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Soc Sci Med. 2014 Sep;117:25-33. doi: 10.1016/j.socscimed.2014.07.018. Epub 2014 Jul 8.

The influence of gender equality policies on gender inequalities in health in Europe.

Author information

1
CIBER de Epidemiología y Salud Pública (CIBERESP), Madrid, Spain; Health Information Systems Unit, Agència de Salut Pública de Barcelona, Barcelona, Spain; Institut d'Investigació Biomèdica Sant Pau (IIB Sant Pau), Barcelona, Spain.
2
Interface Demography, Department of Sociology, Vrije Universiteit Brussel, Belgium.
3
CIBER de Epidemiología y Salud Pública (CIBERESP), Madrid, Spain; Health Information Systems Unit, Agència de Salut Pública de Barcelona, Barcelona, Spain; Institut d'Investigació Biomèdica Sant Pau (IIB Sant Pau), Barcelona, Spain; Department of Experimental and Health Sciences, Universitat Pompeu Fabra, Barcelona, Spain.
4
Department of Public Health Sciences, Karolinska Institutet, Stockholm, Sweden; Centre for Epidemiology and Community Health, Stockholm County Council, Solna, Sweden.
5
Interface Demography, Department of Sociology, Vrije Universiteit Brussel, Belgium; Health Inequalities Research Group (GREDS), Universitat Pompeu Fabra, Barcelona, Spain.
6
CIBER de Epidemiología y Salud Pública (CIBERESP), Madrid, Spain; Health Information Systems Unit, Agència de Salut Pública de Barcelona, Barcelona, Spain; Institut d'Investigació Biomèdica Sant Pau (IIB Sant Pau), Barcelona, Spain; Department of Experimental and Health Sciences, Universitat Pompeu Fabra, Barcelona, Spain. Electronic address: cborrell@aspb.cat.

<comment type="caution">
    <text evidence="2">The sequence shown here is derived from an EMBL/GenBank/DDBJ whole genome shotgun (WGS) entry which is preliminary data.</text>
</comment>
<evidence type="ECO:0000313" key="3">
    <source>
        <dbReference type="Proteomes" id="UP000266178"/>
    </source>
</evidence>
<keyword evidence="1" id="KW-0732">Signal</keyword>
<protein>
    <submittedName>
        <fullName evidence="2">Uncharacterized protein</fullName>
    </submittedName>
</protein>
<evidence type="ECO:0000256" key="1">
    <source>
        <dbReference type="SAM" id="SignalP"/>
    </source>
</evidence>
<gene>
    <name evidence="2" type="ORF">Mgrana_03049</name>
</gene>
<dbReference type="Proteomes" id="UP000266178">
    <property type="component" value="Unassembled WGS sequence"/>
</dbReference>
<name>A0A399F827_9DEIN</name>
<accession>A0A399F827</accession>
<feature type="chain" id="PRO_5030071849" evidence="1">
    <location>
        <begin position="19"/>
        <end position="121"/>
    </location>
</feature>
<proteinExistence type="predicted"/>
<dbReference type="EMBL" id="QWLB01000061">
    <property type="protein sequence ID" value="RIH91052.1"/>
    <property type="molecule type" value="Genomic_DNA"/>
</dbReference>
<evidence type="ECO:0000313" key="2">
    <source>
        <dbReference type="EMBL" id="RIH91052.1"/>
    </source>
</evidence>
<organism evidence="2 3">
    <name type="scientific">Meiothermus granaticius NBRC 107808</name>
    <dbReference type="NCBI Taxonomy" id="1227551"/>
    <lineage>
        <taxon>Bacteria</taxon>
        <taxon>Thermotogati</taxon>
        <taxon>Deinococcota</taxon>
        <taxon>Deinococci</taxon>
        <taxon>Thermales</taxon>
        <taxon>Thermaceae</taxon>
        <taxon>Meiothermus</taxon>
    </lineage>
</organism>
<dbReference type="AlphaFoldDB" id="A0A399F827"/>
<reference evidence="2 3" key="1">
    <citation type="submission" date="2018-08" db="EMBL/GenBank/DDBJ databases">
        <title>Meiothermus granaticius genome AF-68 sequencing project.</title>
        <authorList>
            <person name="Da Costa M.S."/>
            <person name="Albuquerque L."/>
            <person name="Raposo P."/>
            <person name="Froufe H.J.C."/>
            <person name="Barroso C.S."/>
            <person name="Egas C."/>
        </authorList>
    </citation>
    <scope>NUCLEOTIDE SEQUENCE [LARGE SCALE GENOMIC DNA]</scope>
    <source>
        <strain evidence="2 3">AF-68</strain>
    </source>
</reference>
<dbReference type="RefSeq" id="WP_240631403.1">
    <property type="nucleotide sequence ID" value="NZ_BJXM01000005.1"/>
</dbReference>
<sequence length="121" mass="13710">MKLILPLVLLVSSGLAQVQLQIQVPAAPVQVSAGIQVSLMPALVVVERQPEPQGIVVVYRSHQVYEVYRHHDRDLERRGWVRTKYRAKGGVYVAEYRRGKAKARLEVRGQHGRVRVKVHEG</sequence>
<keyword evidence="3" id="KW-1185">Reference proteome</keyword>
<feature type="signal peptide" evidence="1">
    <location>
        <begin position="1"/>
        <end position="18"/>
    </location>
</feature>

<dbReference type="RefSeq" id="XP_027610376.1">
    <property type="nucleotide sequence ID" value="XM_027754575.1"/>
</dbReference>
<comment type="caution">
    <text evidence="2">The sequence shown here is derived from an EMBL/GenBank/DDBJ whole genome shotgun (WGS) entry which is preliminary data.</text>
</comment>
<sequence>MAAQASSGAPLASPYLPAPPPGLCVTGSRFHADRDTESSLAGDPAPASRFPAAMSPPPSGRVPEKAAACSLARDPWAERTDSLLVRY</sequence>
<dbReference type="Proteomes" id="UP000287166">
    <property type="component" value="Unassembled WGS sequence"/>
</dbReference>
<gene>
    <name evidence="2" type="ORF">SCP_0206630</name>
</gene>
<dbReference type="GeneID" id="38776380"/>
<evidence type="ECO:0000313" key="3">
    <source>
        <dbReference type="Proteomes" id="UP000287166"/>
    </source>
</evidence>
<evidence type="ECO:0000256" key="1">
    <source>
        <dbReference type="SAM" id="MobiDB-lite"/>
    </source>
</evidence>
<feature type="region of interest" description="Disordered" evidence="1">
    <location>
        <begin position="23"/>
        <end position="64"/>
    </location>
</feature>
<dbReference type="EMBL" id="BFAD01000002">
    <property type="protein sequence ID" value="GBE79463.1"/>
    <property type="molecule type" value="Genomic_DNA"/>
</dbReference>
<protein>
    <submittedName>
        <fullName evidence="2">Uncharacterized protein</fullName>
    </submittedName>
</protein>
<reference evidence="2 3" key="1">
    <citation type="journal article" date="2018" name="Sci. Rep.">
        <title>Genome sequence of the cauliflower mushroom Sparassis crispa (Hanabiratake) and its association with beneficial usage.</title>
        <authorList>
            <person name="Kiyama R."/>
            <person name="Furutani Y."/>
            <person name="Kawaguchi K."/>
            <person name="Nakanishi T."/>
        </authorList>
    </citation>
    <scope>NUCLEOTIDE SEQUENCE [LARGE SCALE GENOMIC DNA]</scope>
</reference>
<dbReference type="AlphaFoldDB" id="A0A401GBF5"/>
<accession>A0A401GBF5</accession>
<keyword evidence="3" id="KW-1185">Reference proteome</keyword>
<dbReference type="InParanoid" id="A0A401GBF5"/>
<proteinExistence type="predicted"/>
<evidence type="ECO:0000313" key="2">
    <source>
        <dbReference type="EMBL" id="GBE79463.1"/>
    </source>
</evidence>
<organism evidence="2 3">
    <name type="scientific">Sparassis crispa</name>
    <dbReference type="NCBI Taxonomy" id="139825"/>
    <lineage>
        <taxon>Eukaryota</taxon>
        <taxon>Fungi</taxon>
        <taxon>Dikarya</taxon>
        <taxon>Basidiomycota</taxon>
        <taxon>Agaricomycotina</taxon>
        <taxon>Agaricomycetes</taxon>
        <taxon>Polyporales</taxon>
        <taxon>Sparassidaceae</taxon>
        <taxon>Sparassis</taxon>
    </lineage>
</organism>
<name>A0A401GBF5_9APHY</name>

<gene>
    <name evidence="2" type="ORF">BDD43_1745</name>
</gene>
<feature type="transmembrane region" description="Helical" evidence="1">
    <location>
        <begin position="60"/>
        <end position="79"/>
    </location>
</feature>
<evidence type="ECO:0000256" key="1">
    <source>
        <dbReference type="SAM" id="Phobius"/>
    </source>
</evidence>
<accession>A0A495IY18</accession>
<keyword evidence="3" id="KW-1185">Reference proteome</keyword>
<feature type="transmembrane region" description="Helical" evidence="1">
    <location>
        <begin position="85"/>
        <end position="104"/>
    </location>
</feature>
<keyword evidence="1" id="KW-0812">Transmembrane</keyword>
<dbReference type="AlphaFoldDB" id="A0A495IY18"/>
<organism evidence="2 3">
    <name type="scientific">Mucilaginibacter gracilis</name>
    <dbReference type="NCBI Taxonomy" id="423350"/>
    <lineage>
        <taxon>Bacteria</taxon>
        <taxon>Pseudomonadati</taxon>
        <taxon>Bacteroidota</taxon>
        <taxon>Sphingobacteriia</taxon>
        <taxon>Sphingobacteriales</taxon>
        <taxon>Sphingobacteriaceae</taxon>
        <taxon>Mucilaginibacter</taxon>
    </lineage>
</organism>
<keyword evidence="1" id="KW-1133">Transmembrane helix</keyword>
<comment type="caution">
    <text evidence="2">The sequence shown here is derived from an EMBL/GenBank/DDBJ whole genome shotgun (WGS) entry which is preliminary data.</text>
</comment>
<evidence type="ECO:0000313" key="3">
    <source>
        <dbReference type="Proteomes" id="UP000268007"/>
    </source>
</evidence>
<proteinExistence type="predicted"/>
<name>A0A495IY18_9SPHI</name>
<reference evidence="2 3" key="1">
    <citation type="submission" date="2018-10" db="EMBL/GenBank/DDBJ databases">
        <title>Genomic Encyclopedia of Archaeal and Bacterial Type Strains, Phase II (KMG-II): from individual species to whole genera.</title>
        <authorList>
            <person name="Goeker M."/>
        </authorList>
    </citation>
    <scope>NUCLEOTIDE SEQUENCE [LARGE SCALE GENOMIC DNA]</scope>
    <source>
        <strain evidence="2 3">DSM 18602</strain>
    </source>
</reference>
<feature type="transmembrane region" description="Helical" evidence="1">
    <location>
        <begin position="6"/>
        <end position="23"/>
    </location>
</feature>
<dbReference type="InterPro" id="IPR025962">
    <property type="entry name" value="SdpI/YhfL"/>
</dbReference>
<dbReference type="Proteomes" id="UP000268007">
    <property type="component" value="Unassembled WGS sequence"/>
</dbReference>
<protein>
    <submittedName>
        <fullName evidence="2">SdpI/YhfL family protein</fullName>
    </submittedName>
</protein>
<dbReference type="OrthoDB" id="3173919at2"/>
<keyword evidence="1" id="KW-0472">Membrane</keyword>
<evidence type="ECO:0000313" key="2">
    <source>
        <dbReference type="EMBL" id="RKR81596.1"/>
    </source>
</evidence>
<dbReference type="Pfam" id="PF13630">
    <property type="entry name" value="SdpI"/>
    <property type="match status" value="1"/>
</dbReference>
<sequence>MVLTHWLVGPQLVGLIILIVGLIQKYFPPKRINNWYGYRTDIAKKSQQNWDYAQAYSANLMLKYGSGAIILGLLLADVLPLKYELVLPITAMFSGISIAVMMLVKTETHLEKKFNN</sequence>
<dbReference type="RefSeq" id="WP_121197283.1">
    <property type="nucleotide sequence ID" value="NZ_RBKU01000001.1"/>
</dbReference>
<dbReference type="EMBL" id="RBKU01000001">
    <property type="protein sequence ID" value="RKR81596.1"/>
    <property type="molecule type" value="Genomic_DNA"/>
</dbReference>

Abstract

Few studies have addressed the effect of gender policies on women's health and gender inequalities in health. This study aims to analyse the relationship between the orientation of public gender equality policies and gender inequalities in health in European countries, and whether this relationship is mediated by gender equality at country level or by other individual social determinants of health. A multilevel cross-sectional study was performed using individual-level data extracted from the European Social Survey 2010. The study sample consisted of 23,782 men and 28,655 women from 26 European countries. The dependent variable was self-perceived health. Individual independent variables were gender, age, immigrant status, educational level, partner status and employment status. The main contextual independent variable was a modification of Korpi's typology of family policy models (Dual-earner, Traditional-Central, Traditional-Southern, Market-oriented and Contradictory). Other contextual variables were the Gender Empowerment Measure (GEM), to measure country-level gender equality, and the Gross Domestic Product (GDP). For each country and country typology the prevalence of fair/poor health by gender was calculated and prevalence ratios (PR, women compared to men) and 95% confidence intervals (CI) were computed. Multilevel robust Poisson regression models were fitted. Women had poorer self-perceived health than men in countries with traditional family policies (PR = 1.13, 95%CI: 1.07-1.21 in Traditional-Central and PR = 1.27, 95%CI: 1.19-1.35 in Traditional-Southern) and in Contradictory countries (PR = 1.08, 95%CI: 1.05-1.11). In multilevel models, only gender inequalities in Traditional-Southern countries were significantly higher than those in Dual-earner countries. Gender inequalities in self-perceived health were higher, women reporting worse self-perceived health than men, in countries with family policies that were less oriented to gender equality (especially in the Traditional-Southern country-group). This was partially explained by gender inequalities in the individual social determinants of health but not by GEM or GDP.

KEYWORDS:

Europe; Gender equality; Gender policies; Self-perceived health

PMID:
25036013
DOI:
10.1016/j.socscimed.2014.07.018
[Indexed for MEDLINE]

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